The Crucifixion the panel shows Christ in the center on a cross surrounded on either side and at the foot of the cross by a host of angels. Roman soldiers appear to the left and right of the panel. The soldier Longinus on the left is piercing Christs side with a spear. At the base of the cross four figures the Blessed Virgin, St John, Mary Magdalene and another male figure. Two angels  hold chalices under the hands of Christ and two more kneel at the base of the cross.


Scene of the crucifixion from The Creagh Tomb. TARA (Trinity’s Access to Research Archive) URI http://hdl.handle.net/2262/11475

The Entombment of Christ – on the evening of the Crucifixion, Joseph of Arimathea asked Pilate for Christ’s body wrapped it in a linen cloth and laid it in a tomb.  Some Christian traditions hold that Joseph was Jesus’ uncle – but the gospel of Mark, states that Joseph was not a follower of Jesus, but a pious Jew who wished to ensure that the body was buried in accordance with Jewish law, according to which bodies could not be left exposed overnight. The figure on the left overseeing the entombment is thought to represent Joseph of Aramathea and the tiny figure kneeling holding Christs hand is thought to represent Mary Magdelene.

Franciscan Friary, Ennis, County Clare – Creagh Tomb, Entombment of Christ, (Taken from Gothic Past, http://www.gothicpast.com/items/show/3391)

The Resurrection of Christ – Christ is depicted  emerging from the tomb  stepping on a sleeping solider.  His right hand is held aloft in blessing and in his left hand he holds a cross which has a banner affixed.  The Roman soldiers are  dressed in medieval armor.

Resurrection of Christ  from -The Creagh Tomb at Ennis Friary

Another very interesting depiction of the  Resurrection of Christ is found on a 16th century tomb  at St. James Church, Athboy, County Meath. Christ is shown  stepping from the tomb on to a sleeping soldier.  Two soldiers stand within the tomb on either side of the Christ. The Christ figure  holds a cross in his left hand and his right hand is raised in blessing.

Resurrection relief on E. end of S. side of tombSt. James Church, Athboy, County Meath (image taken (http://hdl.handle.net/2262/39740

Resurrection relief on E. end of S. side of tombSt. James Church, Athboy, County Meath (image taken Gothic Past http://hdl.handle.net/2262/39740)

A 16th century example  of  the Crucifixion is found in the North wall of  South Chapel of the North Transept of the Cathedral Church at the Rock of Cashel Co Tipperary.  Christ with a sorrowful expression is shown nailed to the cross wearing a crown of thorn. Mary stands with clasped hands  on the left hand-side of the cross. She  is dressed in a pleated dress with an Irish style mantle known as a brat pulled up over her head. St John stands on the right hand side of the cross. He is also wearing  pleated garment and mantle, his right hand  is raised to his face in a gesture of sorrow.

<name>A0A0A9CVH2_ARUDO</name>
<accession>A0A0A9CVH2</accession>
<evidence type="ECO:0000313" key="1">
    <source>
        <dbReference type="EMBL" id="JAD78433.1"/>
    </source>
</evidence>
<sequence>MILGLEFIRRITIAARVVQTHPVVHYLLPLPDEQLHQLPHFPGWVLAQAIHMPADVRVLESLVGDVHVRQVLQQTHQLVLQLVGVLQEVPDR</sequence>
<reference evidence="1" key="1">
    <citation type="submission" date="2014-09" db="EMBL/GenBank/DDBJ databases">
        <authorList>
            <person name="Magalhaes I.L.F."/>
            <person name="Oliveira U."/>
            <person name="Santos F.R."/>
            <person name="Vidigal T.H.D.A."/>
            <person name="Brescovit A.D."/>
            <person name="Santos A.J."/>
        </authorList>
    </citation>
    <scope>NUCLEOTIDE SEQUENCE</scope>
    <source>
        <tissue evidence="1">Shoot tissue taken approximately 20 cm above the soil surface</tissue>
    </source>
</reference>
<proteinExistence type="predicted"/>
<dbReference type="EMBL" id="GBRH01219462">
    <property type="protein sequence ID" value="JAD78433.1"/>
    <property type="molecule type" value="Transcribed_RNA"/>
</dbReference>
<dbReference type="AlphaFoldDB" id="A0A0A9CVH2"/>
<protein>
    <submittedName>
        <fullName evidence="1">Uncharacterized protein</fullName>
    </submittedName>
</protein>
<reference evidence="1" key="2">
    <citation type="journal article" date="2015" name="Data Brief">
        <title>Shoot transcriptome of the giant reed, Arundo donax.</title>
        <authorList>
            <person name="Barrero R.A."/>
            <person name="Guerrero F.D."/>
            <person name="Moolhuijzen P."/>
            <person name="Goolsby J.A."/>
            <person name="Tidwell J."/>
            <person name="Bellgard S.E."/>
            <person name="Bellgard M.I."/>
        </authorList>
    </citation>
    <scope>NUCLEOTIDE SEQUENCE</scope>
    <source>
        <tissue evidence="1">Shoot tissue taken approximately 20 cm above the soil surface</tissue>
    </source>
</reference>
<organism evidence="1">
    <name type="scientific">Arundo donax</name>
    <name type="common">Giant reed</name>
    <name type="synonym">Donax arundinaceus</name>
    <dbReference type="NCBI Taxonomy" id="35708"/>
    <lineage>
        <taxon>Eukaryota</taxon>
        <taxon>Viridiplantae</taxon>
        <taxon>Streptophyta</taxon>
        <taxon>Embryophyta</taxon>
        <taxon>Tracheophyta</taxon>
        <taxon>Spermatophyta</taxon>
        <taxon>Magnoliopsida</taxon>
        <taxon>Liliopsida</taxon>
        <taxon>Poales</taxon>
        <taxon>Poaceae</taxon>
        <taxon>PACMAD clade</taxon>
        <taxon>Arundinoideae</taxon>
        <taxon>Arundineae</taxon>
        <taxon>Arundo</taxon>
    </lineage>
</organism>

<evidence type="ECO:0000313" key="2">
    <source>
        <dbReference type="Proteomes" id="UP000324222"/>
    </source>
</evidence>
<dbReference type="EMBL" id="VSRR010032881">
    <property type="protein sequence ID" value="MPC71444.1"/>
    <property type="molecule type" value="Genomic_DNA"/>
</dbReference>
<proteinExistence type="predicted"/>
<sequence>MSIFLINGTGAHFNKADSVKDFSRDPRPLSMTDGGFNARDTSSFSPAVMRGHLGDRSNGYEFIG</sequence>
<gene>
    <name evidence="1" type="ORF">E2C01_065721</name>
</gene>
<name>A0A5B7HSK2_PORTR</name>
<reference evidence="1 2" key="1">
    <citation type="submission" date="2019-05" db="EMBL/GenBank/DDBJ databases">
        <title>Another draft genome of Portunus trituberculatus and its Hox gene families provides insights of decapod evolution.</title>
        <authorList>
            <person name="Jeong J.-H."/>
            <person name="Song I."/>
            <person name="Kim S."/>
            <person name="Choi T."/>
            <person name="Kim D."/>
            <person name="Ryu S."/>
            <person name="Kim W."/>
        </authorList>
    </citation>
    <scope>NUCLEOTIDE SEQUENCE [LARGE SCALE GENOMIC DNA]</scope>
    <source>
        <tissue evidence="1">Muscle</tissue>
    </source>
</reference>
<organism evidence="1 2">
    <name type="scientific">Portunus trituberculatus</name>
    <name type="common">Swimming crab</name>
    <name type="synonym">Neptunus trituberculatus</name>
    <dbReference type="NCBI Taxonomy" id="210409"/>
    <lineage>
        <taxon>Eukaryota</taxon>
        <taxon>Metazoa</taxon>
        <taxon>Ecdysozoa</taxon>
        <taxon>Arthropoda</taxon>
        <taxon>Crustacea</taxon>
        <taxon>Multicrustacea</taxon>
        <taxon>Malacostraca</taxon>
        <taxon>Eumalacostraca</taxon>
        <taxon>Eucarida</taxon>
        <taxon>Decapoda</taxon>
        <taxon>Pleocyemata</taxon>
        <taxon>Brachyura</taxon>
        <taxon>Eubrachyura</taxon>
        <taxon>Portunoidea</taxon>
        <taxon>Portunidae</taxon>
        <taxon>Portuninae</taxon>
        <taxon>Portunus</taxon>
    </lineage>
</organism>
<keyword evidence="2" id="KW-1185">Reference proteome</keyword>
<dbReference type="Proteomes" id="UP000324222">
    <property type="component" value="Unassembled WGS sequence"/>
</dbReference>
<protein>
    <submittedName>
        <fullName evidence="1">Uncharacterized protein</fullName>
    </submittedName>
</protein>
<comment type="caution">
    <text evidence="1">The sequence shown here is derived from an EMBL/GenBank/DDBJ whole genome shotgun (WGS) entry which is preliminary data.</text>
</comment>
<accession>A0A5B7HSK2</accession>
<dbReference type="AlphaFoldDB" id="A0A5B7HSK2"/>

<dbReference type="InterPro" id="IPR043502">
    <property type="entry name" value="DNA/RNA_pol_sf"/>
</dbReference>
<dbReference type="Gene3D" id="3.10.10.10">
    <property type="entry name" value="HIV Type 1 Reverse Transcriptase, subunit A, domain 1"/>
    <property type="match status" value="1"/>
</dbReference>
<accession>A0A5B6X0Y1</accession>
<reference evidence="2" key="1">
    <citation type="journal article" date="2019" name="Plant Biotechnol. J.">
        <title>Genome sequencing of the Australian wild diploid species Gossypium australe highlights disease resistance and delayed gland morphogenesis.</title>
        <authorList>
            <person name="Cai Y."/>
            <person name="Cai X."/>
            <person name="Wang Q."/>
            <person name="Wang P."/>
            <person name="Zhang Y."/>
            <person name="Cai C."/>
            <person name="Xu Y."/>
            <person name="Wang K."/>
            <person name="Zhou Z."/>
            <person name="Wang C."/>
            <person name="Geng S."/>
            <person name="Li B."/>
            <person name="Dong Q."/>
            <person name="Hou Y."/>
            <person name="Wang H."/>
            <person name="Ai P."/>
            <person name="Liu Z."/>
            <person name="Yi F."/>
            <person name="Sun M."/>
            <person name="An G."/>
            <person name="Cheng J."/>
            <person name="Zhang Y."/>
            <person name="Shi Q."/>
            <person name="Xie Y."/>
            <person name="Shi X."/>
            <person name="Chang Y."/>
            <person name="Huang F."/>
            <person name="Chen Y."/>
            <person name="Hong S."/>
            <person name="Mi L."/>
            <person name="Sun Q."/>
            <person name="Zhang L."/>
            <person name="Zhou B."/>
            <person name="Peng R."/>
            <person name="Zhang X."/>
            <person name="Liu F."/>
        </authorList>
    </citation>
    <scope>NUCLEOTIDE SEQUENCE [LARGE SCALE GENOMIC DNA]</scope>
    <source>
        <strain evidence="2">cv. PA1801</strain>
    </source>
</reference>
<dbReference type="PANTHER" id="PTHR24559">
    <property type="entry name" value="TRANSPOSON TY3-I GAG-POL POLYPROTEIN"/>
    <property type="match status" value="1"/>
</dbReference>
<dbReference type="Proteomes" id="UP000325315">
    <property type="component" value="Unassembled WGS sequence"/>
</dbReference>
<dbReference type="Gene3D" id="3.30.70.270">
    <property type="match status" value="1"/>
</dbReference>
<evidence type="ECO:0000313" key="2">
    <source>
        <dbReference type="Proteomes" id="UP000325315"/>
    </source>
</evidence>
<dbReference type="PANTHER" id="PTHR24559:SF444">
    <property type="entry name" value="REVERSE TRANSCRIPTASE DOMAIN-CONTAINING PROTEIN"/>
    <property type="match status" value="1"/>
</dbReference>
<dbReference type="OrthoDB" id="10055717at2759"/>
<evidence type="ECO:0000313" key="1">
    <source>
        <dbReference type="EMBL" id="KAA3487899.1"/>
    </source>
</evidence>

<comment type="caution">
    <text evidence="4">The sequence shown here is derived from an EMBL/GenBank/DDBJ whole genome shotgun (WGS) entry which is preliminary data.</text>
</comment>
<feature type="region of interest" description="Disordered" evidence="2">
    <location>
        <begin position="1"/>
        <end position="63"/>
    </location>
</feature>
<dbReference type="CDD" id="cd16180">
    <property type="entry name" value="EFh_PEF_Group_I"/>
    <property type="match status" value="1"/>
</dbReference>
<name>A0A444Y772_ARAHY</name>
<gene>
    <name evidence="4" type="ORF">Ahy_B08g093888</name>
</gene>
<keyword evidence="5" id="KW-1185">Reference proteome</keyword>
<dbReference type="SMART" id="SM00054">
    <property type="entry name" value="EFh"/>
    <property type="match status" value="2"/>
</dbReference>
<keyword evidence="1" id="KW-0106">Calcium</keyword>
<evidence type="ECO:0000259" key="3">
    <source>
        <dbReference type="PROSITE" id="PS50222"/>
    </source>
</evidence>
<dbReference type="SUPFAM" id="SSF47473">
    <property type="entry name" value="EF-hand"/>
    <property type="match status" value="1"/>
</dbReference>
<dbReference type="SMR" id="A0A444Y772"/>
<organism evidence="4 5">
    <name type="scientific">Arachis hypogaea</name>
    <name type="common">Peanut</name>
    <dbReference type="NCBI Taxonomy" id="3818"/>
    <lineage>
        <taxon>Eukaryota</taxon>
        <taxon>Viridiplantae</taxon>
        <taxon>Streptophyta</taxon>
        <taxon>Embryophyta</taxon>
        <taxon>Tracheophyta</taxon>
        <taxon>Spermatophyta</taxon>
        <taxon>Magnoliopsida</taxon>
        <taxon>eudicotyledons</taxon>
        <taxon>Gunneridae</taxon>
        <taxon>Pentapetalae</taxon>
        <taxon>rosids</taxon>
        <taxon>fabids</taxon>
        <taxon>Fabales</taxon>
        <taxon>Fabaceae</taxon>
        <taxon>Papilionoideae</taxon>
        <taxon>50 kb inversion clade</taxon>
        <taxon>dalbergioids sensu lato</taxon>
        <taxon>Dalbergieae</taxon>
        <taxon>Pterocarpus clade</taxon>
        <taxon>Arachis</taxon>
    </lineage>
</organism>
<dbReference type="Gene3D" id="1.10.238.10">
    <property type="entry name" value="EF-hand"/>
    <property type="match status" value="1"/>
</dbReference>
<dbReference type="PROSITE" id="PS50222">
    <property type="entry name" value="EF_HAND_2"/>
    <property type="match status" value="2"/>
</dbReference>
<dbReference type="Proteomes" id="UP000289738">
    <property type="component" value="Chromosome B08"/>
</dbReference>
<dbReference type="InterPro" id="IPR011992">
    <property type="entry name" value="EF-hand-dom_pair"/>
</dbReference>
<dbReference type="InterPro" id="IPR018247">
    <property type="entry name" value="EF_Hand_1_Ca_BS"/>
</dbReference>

Crucifixion plaque found at the Rock of Cashel.

In the North side of the chancel of Holy Cross Abbey in Co Tipperary, an end slab of a chest tomb is built into the wall under the existing mensa.  The scene  depicts  Christ flanked on either side by St John and Mary within ogee-headed niches.  St John has been broken off the panel.  Mary stands with her hands joined in prayer  with her hair loose over her shoulders.


Crucifixion on chest tomb at Holy Cross Abbey

Have a very Happy Easter everyone.


Hunt, J.  Irish Medieval Figure Sculpture. Vol.1. Dublin: Irish University Press.

Stalley, R. 1996. Irish High Crosses. Dublin: County House.

Ennis Friary Facebook page and information boards.

To find out more about Ennis Friary Check out their Facebook Pagehttps://www.facebook.com/ennisfriary?fref=photo


7 comments on “A Selection of Irish Sculpture depicting the Crucifixion from Early and Late Medieval Ireland

  1. Kay says:

    Happy Easter to you also.

  2. Lynda Duncan says:

    Thank you!

  3. Daniel V. Williams says:

    These are great. More of these, please. Thank you.😄

    Sent from my iPad

    Dan Williams


  4. Finola says:

    Lovely post. Must get to that Creagh tomb!

Leave a Reply

Fill in your details below or click an icon to log in:

WordPress.com Logo

You are commenting using your WordPress.com account. Log Out /  Change )

Facebook photo

You are commenting using your Facebook account. Log Out /  Change )

Connecting to %s